Anyway, it is an energetic live album, with "raw" and spontaneus performances by a young band. But even with all these things being considered, I still think that there are better performances of some of these songs in other live albums. For example: the live version of "Young Man Blues" which was released in "The Kids Are Alright" soundtrack album in 1979 is better than the live version which was included in "Live at Leeds". The live version of "Summertime Blues" which was included in the "Woodstock" film is also better than the live version which was included in "Live at Leeds".

"My Generation" in "Live at Leeds" is a long version which also has a lot of improvisation from the band, also including some parts from other songs like "See Me, Feel Me" and "Sparks" from the "Tommy" Rock Opera. It is too long (15 minutes in duration) and it is not very interesting for me. The song "Magic Bus" has never been one of my favorite songs from the band, and this live version is not so good.

Anyway, "Live at Leeds" includes very energetic performances from the band, which are good but not better than other live recordings from the band, with Keith Moon's "hyperactive" drums playing, Pete Townshend's heavy guitar playing, John Entwistle's "thunderfingers" bass playing, and Roger Daltrey's very good lead vocals. But the original "Live at Leeds" album from 1970 also showed some mistakes in their playing and singing. Maybe due to this, it could be considered as an "honest" and "raw" live recording from this band, with the later expanded editions from this album being released with "corrections" done in the recording studio. So, the original LP release of "Live at Leeds" has it merits due to the more spontaneous playing and singing. Also, the cover design was a very good idea, with it being like a parody from a bootleg LP.

Good but not- essential, at least for me.

 Tommy by WHO, THE album cover Studio Album, 1969
3.93 | 510 ratings

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Tommy
The Who Proto-Prog

Review by Prog Leviathan
Prog Reviewer

3 stars As someone who is familiar with the Who from hearing their handful of hits on classic rock FM, it's a nice surprise to find Tommy, a thoughtfully composed and well played concept album. There's a lot to like here, and I think the reviews here on the Archives speak the truth in that one's enjoyment of this album will depend on taste and biography. For me, Tommy is a mixed experience.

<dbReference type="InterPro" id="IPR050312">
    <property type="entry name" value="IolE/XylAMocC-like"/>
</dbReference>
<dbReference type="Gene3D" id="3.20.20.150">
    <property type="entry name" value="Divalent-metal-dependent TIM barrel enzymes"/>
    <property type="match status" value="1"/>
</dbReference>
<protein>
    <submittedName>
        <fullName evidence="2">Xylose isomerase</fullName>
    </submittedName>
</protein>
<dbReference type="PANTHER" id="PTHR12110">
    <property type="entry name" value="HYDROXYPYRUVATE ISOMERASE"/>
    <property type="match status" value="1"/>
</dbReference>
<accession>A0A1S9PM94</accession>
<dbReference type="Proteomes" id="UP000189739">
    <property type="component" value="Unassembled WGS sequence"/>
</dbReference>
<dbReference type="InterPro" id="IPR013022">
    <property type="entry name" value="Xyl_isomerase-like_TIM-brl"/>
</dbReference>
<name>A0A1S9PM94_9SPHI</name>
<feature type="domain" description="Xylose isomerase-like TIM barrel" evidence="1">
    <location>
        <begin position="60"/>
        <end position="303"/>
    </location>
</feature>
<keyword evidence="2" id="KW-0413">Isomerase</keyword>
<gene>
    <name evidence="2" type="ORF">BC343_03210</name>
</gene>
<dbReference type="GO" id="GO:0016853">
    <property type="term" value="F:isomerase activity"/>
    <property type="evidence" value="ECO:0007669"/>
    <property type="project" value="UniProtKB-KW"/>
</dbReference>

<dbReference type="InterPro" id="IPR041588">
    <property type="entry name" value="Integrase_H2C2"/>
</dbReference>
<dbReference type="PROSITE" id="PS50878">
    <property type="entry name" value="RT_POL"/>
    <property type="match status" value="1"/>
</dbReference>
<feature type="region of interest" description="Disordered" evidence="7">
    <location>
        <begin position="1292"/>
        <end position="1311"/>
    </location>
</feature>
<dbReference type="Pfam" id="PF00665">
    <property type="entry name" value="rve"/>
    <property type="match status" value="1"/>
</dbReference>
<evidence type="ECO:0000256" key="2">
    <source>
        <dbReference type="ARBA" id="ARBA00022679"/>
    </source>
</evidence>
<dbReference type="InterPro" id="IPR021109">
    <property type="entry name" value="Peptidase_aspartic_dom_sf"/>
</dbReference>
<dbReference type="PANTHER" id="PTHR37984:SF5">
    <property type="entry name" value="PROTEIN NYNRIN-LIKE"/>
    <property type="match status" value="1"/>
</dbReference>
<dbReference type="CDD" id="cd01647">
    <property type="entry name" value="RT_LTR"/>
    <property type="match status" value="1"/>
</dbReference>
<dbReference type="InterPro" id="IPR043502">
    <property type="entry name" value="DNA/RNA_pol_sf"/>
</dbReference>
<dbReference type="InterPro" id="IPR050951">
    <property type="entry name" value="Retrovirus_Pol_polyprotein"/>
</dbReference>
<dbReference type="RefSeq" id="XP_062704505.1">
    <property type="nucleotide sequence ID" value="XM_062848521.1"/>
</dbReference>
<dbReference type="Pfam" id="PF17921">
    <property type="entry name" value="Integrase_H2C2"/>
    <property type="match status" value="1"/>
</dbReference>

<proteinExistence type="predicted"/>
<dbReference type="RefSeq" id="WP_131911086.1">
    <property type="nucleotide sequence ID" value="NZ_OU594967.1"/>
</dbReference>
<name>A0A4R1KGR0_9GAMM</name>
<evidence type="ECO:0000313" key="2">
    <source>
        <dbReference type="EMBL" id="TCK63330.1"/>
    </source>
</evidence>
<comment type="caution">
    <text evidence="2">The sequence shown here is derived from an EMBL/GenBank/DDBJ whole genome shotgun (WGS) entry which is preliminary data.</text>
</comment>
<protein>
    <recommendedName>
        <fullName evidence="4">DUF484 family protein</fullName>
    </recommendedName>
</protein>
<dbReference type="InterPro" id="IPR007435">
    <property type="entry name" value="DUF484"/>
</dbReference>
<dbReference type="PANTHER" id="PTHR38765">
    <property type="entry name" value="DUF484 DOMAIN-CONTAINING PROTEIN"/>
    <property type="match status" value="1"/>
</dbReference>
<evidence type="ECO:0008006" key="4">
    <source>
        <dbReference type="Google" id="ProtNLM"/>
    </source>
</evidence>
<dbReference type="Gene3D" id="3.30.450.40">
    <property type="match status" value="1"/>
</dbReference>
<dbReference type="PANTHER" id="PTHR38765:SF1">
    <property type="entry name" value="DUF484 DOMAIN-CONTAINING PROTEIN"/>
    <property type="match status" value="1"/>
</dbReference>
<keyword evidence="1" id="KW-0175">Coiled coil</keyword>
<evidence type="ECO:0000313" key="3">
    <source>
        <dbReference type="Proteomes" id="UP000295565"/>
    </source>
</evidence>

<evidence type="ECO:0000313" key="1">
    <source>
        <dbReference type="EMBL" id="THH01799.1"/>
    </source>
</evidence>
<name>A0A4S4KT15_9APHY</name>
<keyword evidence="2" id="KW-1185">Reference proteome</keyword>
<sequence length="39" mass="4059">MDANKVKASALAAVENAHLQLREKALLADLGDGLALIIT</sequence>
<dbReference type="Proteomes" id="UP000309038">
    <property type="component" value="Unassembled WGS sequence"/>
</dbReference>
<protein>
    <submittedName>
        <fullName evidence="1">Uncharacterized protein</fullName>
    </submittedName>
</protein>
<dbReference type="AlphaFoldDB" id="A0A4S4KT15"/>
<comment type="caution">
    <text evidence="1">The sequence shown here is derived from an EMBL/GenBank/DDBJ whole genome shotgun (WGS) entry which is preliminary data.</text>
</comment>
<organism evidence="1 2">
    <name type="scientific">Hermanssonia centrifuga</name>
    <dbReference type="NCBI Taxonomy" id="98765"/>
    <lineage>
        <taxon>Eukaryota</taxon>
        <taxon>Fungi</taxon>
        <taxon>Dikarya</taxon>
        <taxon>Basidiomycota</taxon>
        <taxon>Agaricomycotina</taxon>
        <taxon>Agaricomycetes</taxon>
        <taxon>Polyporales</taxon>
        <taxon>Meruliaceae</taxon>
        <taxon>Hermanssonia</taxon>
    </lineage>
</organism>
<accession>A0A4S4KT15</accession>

It's at its most enjoyable when the band is playing ambitiously, such as on songs like "Overture," "Underture." These songs have dynamic energy and very skilled delivery. The band sounds great, and it's fun to hear music from the most classic or classic rock era so skillfully played; it's a vintage sound that stands the test of time. For me this is light-years more enjoyable than anything the Beatles ever put out.

I suppose it's not a coincidence for me that my favorite songs are both instrumentals, because I found the story, lyrics, and vocal inflection bland. This is definitely a "rock-opera" album, which is a euphemism for "musical with electric guitars." I do not like musicals, and the amount of storytelling that the Who crams into this album is cumbersome and distracting. The best concept albums allow their concept to drift in and out of the abstract, so that the listener can chose to be all in to the story, or enjoy songs individually without loosing much. You can't do that with Tommy, because every song is narrative.

The rave reviews of this album often have phrases like, "when I first heard this," or, "I remember when," which points strongly towards the high marks on this album coming from nostalgia. I don't have a problem with nostalgia, because it colors much of what we like and dislike, but because I am nostalgia-less when it comes to the Who, my experience listening to Tommy was one that grabbed hold of the great moments, and was left waiting during the downtime. The flow and momentum is too weird to be a straight ahead rock album, but not so well composed to be a true prog-rock album.

An album with that many highs and lows is worth a rock-solid 3 stars. Check it out if you like the Who's "greatest hits," or if you're interested in the development of the prog-rock movement.

Songwriting: 3 - Instrumental Performances: 4 - Lyrics/Vocals: 2 - Style/Emotion/Replay: 3

 Live in Hyde Park by WHO, THE album cover DVD/Video, 2015
3.83 | 4 ratings

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Live in Hyde Park
The Who Proto-Prog

Review by rdtprog
Special Collaborator Prog Metal / Heavy Prog Team